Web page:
In The Loop – January 14, 2022
This week I’m thinking – what do farmers, gardeners, astrologists and fishermen have in common with the CT Legislature? I found the answer when flipping through the 2022 version of the Farmer’s Almanac. Since 1818 the Farmer’s Almanac has provided long-range weather forecasts, best days, full moon dates and times, astronomy, fishing and gardening tips, home remedies and much more!
Little known to many, most editions of the Farmers’ Almanac include a “human crusade,” advocating for a change in some accepted social practice or custom. Previous crusades have included: “How Much Daylight Are We Really Saving,” a recommendation for a revised Daylight Savings Time schedule; “Why is Good Service So Hard to Schedule,” recommending that service providers offer more specific timeframes when scheduling home visits; “A Kinder, Gentler Nation,” urging readers to exercise more common courtesy ( editorial note: maybe this is the right time to repeat this one!); “Saturday: The Trick to Making Halloween a Real Treat,” advocating that the observance of Halloween be moved to the last Saturday in October (1999); “A Cure for Doctors’ Office Delays,” demanding more prompt medical service and calling for a “Patients’ Bill of Rights”; and “Pennies Make No Sense,” which sought to eliminate the penny, and to permanently replace the dollar bill with less costly-to-produce dollar coins.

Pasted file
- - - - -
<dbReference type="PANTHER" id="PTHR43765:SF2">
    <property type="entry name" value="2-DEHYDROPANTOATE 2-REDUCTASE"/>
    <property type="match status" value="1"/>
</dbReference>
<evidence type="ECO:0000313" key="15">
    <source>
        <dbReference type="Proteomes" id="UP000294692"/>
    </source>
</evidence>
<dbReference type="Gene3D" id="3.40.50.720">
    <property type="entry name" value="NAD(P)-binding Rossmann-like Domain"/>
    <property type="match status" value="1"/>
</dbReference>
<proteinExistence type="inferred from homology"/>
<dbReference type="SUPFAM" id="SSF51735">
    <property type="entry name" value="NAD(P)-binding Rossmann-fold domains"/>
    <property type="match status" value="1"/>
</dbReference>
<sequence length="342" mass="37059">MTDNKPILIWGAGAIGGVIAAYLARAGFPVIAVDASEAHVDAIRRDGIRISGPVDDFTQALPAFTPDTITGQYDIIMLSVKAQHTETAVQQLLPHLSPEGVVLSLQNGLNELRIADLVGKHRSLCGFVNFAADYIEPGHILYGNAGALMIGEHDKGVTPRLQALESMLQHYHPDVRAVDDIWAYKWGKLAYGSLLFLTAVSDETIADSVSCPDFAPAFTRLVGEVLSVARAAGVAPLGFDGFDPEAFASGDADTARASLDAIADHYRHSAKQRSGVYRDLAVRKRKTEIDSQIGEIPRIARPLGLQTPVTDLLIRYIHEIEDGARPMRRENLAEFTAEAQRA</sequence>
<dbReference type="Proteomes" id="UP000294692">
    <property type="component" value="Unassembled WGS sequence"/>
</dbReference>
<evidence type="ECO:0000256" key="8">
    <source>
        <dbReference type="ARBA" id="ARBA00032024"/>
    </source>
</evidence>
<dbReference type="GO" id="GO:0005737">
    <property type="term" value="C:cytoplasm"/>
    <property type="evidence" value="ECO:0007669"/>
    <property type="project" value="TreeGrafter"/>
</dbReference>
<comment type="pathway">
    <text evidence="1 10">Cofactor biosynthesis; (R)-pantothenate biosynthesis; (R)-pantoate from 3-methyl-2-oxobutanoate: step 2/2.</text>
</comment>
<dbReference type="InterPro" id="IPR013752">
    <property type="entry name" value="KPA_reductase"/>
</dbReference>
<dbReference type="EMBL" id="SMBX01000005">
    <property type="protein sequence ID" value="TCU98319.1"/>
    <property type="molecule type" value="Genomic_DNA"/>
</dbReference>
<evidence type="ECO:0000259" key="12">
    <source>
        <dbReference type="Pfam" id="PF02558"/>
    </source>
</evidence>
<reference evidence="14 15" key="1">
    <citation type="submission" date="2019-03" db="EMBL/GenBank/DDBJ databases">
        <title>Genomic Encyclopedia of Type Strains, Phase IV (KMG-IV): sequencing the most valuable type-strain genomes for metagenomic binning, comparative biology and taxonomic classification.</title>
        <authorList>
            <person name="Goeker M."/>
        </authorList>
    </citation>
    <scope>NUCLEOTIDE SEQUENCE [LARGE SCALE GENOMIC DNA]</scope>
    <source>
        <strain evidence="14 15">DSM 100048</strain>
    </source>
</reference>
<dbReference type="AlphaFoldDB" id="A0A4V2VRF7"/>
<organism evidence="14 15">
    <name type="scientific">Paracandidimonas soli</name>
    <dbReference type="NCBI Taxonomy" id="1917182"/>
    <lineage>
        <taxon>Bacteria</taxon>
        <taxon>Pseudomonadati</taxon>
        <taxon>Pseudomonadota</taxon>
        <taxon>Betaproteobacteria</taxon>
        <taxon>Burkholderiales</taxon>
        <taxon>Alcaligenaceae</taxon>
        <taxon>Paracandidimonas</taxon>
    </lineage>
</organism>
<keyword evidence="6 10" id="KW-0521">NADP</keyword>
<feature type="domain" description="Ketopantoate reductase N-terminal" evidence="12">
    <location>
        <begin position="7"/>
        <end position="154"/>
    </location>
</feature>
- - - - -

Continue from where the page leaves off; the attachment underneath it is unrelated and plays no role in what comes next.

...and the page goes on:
A more recent campaign was to name an official National Dessert (readers resoundingly responded in favor of traditional apple pie). For those of us that follow the CT Legislature it sounds familiar –almost like what the various stakeholders organize every year in the weeks leading up to the opening of the CT Legislature.